What I Learned About Myself from the College Application Process


The last college decisions trickled into high school seniors’ mailboxes from late March to early April, which means that these college-bound students (including myself) are experiencing a wide range of emotions. For those who jumped out of their chairs after seeing the word “Congratulations” emblazoned across their screens, college acceptances are definitely a reason to celebrate. For those of us who received dreaded, mildly apologetic rejection emails from coveted schools, it’s easy to regret even applying to certain universities. If you fall in the latter category, remember that the act of completing college applications is an accomplishment in itself. As someone who was on the receiving end of both exciting and not-so-exciting news, I now have a better perspective on my college application process as a whole. Here are a few lessons that I learned simply by building my applications from scratch, which I would not trade for a thousand college acceptances.

1. I learned what kind of activities I wanted to become involved in during college. As I wrote essays about the clubs that meant the most to me throughout high school, I figured out what extracurriculars I wanted to explore or continue in college. For instance, as president of my high school’s Key Club, I realized that I wanted to contribute to my college community, whether I would be tutoring younger students or volunteering at a food pantry. As I reminisced about some of my more short-lived activities, I discovered that I missed being part of a choir during my freshman year and resolved to join an ensemble in college.

2. I realized that I did not have to decide what career to pursue just yet. Some college applications require students to check off their intended majors, but as I scrolled through these extensive lists, it became clear that one path could not encompass all of my interests. Since I love both politics and marketing, writing and graphic design, I chose a school that would allow me to pursue all of these without restricting my options.

3. I appreciated my teachers more than ever, since they were some of the largest influences on my interests. Choosing specific teachers to write my recommendations prompted me to reflect on my previous classes and the insights that I had gleaned from each one. Remembering my English and history teachers who offered me fundamental writing skills and my calculus teacher who was overly enthused about Euler’s Method, I understood that my teachers’ lessons mattered far more than the grades I received in each class.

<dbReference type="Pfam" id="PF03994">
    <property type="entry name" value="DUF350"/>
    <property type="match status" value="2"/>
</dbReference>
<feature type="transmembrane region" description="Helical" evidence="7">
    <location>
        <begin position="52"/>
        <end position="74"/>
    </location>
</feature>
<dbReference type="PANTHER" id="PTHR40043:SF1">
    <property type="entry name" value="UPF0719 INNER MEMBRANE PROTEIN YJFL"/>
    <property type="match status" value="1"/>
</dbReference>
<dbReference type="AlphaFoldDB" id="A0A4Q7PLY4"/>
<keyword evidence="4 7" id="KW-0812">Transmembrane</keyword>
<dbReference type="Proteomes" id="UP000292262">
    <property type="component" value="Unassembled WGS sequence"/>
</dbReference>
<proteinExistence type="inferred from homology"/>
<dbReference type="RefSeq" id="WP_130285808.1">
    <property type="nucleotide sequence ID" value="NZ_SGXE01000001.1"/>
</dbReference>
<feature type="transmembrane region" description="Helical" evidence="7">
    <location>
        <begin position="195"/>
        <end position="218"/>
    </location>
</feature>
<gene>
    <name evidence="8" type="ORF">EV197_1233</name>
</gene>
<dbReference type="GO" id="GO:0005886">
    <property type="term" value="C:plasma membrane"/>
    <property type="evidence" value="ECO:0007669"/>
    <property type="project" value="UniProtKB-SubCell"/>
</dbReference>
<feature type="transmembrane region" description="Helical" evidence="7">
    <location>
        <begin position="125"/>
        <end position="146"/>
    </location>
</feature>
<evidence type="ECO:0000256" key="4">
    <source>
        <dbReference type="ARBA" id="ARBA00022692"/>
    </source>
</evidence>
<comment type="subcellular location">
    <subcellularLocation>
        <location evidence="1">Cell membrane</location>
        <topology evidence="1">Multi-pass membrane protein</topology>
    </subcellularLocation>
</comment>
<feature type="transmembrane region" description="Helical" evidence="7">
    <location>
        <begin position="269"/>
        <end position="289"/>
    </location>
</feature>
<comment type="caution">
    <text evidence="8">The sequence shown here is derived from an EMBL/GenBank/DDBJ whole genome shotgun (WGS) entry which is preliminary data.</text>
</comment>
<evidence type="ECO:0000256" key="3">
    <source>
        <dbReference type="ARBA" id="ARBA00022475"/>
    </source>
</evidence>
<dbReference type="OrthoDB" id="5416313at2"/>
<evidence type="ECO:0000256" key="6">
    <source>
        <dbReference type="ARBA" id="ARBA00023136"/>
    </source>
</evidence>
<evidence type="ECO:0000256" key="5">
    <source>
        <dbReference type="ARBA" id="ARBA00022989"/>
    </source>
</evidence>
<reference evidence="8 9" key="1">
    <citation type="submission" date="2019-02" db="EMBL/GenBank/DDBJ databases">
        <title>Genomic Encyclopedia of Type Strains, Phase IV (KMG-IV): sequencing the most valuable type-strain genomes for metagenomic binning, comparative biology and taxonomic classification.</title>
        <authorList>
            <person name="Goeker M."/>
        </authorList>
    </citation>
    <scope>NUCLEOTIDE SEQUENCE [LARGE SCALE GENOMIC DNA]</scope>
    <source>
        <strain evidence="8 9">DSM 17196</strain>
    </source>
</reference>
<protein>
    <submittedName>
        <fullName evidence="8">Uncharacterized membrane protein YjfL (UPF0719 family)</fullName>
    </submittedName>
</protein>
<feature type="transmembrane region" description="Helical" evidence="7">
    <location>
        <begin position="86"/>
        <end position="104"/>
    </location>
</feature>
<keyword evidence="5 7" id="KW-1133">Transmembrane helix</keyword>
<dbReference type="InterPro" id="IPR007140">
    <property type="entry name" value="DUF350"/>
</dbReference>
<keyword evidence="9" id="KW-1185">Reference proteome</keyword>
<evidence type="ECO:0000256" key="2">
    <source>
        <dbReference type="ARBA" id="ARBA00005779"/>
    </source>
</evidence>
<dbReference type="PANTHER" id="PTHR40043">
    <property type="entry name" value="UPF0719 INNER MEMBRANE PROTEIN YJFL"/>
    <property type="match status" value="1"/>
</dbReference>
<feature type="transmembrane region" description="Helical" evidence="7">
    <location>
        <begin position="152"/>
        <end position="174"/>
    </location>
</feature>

4. My high school experience, it seemed, was good source material for a stand-up comedy routine ten years in the future. While brainstorming for potential essay topics, I remembered cringeworthy but amusing memories, including the time I entered a competition and gave an impromptu speech littered with “Black Panther” references, which my judges clearly did not understand. As a result of my musings, I have pages of notes on embarrassing but hilarious flashbacks from the past four years.

6. I learned how to share my experiences with a complete stranger through the interview process. It was hard to relate to a six-foot-two football player working for a hedge fund who I had thought was a girl by the name written on my interviewer’s email, but I quickly understood that age and experience were not barriers in conversations. Rather than listing random achievements or giving the typical “Where do I begin?” answer to my interviewer’s questions, I realized that the best way to establish a personal connection was to talk about my quirks and most memorable experiences. My interviews offered a glimpse into what job recruiting and intellectual discussions were like for college.

No matter what news you receive, know that a future full of possibilities awaits. While it may seem like a waste of time and energy after rejection, the college application journey is a unique exercise that helps students consider what their true desires and strengths are.